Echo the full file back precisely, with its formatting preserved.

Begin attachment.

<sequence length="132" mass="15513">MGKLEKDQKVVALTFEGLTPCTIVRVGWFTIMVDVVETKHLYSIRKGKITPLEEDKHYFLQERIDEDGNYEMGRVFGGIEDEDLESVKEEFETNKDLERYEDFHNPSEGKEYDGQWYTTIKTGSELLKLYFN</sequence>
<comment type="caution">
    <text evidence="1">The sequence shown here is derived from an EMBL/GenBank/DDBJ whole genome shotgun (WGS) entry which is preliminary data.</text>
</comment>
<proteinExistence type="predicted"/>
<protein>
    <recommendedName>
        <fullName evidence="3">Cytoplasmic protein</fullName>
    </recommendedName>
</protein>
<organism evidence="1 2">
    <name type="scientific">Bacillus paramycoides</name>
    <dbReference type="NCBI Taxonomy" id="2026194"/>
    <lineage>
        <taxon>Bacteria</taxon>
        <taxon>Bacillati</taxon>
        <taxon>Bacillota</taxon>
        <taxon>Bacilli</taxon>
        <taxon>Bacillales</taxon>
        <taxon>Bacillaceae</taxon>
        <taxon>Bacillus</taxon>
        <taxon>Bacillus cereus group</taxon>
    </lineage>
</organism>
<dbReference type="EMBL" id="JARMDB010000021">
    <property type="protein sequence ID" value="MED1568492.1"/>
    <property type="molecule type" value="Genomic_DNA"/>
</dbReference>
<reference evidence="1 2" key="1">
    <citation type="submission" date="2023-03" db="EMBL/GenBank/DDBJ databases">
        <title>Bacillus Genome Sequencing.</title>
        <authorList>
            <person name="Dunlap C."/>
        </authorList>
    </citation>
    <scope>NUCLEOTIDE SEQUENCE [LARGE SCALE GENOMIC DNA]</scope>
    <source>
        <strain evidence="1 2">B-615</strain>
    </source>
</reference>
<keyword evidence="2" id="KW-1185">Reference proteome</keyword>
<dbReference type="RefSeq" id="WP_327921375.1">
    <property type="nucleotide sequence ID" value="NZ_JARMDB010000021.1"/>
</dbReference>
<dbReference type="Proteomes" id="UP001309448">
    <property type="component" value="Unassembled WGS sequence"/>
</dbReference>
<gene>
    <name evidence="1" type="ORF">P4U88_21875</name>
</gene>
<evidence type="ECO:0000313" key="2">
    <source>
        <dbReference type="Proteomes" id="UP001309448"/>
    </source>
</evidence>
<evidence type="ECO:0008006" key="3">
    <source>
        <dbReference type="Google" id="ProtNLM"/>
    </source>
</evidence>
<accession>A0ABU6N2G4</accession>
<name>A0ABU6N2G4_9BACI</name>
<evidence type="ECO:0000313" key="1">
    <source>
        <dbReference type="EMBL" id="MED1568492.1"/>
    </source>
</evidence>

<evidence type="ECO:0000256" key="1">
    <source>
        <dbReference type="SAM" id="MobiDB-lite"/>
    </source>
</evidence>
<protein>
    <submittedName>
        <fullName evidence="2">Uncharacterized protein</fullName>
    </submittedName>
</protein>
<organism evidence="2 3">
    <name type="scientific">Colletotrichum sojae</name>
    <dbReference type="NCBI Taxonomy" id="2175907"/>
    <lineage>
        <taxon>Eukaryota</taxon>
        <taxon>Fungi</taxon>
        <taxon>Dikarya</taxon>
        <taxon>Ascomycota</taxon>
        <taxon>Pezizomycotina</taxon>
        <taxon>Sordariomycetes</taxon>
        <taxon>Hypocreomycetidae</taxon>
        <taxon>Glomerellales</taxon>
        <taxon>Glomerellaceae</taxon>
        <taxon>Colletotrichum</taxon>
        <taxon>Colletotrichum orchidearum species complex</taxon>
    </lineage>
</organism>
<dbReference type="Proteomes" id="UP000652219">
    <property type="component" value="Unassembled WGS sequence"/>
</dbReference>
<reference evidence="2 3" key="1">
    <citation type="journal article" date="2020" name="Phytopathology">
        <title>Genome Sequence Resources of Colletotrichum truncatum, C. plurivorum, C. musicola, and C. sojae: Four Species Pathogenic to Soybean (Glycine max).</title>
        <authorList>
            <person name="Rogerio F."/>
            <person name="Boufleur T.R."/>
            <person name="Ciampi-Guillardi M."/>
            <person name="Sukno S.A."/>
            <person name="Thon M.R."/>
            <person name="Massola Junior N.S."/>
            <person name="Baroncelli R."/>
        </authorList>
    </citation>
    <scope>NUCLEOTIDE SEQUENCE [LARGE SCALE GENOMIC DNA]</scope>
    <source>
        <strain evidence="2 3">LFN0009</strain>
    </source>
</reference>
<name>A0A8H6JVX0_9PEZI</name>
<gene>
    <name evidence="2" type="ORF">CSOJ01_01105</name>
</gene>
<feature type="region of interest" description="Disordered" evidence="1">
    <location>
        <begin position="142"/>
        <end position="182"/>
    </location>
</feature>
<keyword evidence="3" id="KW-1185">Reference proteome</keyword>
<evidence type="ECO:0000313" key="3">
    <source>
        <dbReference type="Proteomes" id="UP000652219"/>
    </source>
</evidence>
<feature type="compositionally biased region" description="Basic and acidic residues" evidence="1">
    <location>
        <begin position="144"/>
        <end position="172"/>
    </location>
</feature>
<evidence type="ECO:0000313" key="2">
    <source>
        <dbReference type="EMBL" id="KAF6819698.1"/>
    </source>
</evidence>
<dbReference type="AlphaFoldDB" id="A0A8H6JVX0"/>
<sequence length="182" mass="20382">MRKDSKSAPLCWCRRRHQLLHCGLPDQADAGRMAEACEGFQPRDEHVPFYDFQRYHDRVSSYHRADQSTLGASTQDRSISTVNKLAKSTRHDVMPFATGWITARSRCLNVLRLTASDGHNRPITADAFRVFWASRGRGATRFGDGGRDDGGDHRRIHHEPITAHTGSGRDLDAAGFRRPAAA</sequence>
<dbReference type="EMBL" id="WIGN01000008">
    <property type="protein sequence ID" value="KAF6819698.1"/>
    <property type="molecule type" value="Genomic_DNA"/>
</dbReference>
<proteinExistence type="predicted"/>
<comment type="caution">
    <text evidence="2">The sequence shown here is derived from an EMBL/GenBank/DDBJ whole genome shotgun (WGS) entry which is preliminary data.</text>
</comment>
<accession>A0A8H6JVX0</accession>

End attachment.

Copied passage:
<sequence length="132" mass="15513">MGKLEKDQKVVALTFEGLTPCTIVRVGWFTIMVDVVETKHLYSIRKGKITPLEEDKHYFLQERIDEDGNYEMGRVFGGIEDEDLESVKEEFETNKDLERYEDFHNPSEGKEYDGQWYTTIKTGSELLKLYFN</sequence>
<comment type="caution">
    <text evidence="1">The sequence shown here is derived from an EMBL/GenBank/DDBJ whole genome shotgun (WGS) entry which is preliminary data.</text>
</comment>
<proteinExistence type="predicted"/>
<protein>
    <recommendedName>
        <fullName evidence="3">Cytoplasmic protein</fullName>
    </recommendedName>
</protein>
<organism evidence="1 2">
    <name type="scientific">Bacillus paramycoides</name>
    <dbReference type="NCBI Taxonomy" id="2026194"/>
    <lineage>
        <taxon>Bacteria</taxon>
        <taxon>Bacillati</taxon>
        <taxon>Bacillota</taxon>
        <taxon>Bacilli</taxon>
        <taxon>Bacillales</taxon>
        <taxon>Bacillaceae</taxon>
        <taxon>Bacillus</taxon>
        <taxon>Bacillus cereus group</taxon>
    </lineage>
</organism>
<dbReference type="EMBL" id="JARMDB010000021">
    <property type="protein sequence ID" value="MED1568492.1"/>
    <property type="molecule type" value="Genomic_DNA"/>
</dbReference>
<reference evidence="1 2" key="1">
    <citation type="submission" date="2023-03" db="EMBL/GenBank/DDBJ databases">
        <title>Bacillus Genome Sequencing.</title>
        <authorList>
            <person name="Dunlap C."/>
        </authorList>
    </citation>
    <scope>NUCLEOTIDE SEQUENCE [LARGE SCALE GENOMIC DNA]</scope>
    <source>
        <strain evidence="1 2">B-615</strain>
    </source>
</reference>
<keyword evidence="2" id="KW-1185">Reference proteome</keyword>
<dbReference type="RefSeq" id="WP_327921375.1">
    <property type="nucleotide sequence ID" value="NZ_JARMDB010000021.1"/>
</dbReference>
<dbReference type="Proteomes" id="UP001309448">
    <property type="component" value="Unassembled WGS sequence"/>
</dbReference>
<gene>
    <name evidence="1" type="ORF">P4U88_21875</name>
</gene>
<evidence type="ECO:0000313" key="2">
    <source>
        <dbReference type="Proteomes" id="UP001309448"/>
    </source>
</evidence>
<evidence type="ECO:0008006" key="3">
    <source>
        <dbReference type="Google" id="ProtNLM"/>
    </source>
</evidence>
<accession>A0ABU6N2G4</accession>
<name>A0ABU6N2G4_9BACI</name>
<evidence type="ECO:0000313" key="1">
    <source>
        <dbReference type="EMBL" id="MED1568492.1"/>
    </source>
</evidence>

<evidence type="ECO:0000256" key="1">
    <source>
        <dbReference type="SAM" id="MobiDB-lite"/>
    </source>
</evidence>
<protein>
    <submittedName>
        <fullName evidence="2">Uncharacterized protein</fullName>
    </submittedName>
</protein>
<organism evidence="2 3">
    <name type="scientific">Colletotrichum sojae</name>
    <dbReference type="NCBI Taxonomy" id="2175907"/>
    <lineage>
        <taxon>Eukaryota</taxon>
        <taxon>Fungi</taxon>
        <taxon>Dikarya</taxon>
        <taxon>Ascomycota</taxon>
        <taxon>Pezizomycotina</taxon>
        <taxon>Sordariomycetes</taxon>
        <taxon>Hypocreomycetidae</taxon>
        <taxon>Glomerellales</taxon>
        <taxon>Glomerellaceae</taxon>
        <taxon>Colletotrichum</taxon>
        <taxon>Colletotrichum orchidearum species complex</taxon>
    </lineage>
</organism>
<dbReference type="Proteomes" id="UP000652219">
    <property type="component" value="Unassembled WGS sequence"/>
</dbReference>
<reference evidence="2 3" key="1">
    <citation type="journal article" date="2020" name="Phytopathology">
        <title>Genome Sequence Resources of Colletotrichum truncatum, C. plurivorum, C. musicola, and C. sojae: Four Species Pathogenic to Soybean (Glycine max).</title>
        <authorList>
            <person name="Rogerio F."/>
            <person name="Boufleur T.R."/>
            <person name="Ciampi-Guillardi M."/>
            <person name="Sukno S.A."/>
            <person name="Thon M.R."/>
            <person name="Massola Junior N.S."/>
            <person name="Baroncelli R."/>
        </authorList>
    </citation>
    <scope>NUCLEOTIDE SEQUENCE [LARGE SCALE GENOMIC DNA]</scope>
    <source>
        <strain evidence="2 3">LFN0009</strain>
    </source>
</reference>
<name>A0A8H6JVX0_9PEZI</name>
<gene>
    <name evidence="2" type="ORF">CSOJ01_01105</name>
</gene>
<feature type="region of interest" description="Disordered" evidence="1">
    <location>
        <begin position="142"/>
        <end position="182"/>
    </location>
</feature>
<keyword evidence="3" id="KW-1185">Reference proteome</keyword>
<evidence type="ECO:0000313" key="3">
    <source>
        <dbReference type="Proteomes" id="UP000652219"/>
    </source>
</evidence>
<feature type="compositionally biased region" description="Basic and acidic residues" evidence="1">
    <location>
        <begin position="144"/>
        <end position="172"/>
    </location>
</feature>
<evidence type="ECO:0000313" key="2">
    <source>
        <dbReference type="EMBL" id="KAF6819698.1"/>
    </source>
</evidence>
<dbReference type="AlphaFoldDB" id="A0A8H6JVX0"/>
<sequence length="182" mass="20382">MRKDSKSAPLCWCRRRHQLLHCGLPDQADAGRMAEACEGFQPRDEHVPFYDFQRYHDRVSSYHRADQSTLGASTQDRSISTVNKLAKSTRHDVMPFATGWITARSRCLNVLRLTASDGHNRPITADAFRVFWASRGRGATRFGDGGRDDGGDHRRIHHEPITAHTGSGRDLDAAGFRRPAAA</sequence>
<dbReference type="EMBL" id="WIGN01000008">
    <property type="protein sequence ID" value="KAF6819698.1"/>
    <property type="molecule type" value="Genomic_DNA"/>
</dbReference>
<proteinExistence type="predicted"/>
<comment type="caution">
    <text evidence="2">The sequence shown here is derived from an EMBL/GenBank/DDBJ whole genome shotgun (WGS) entry which is preliminary data.</text>
</comment>
<accession>A0A8H6JVX0</accession>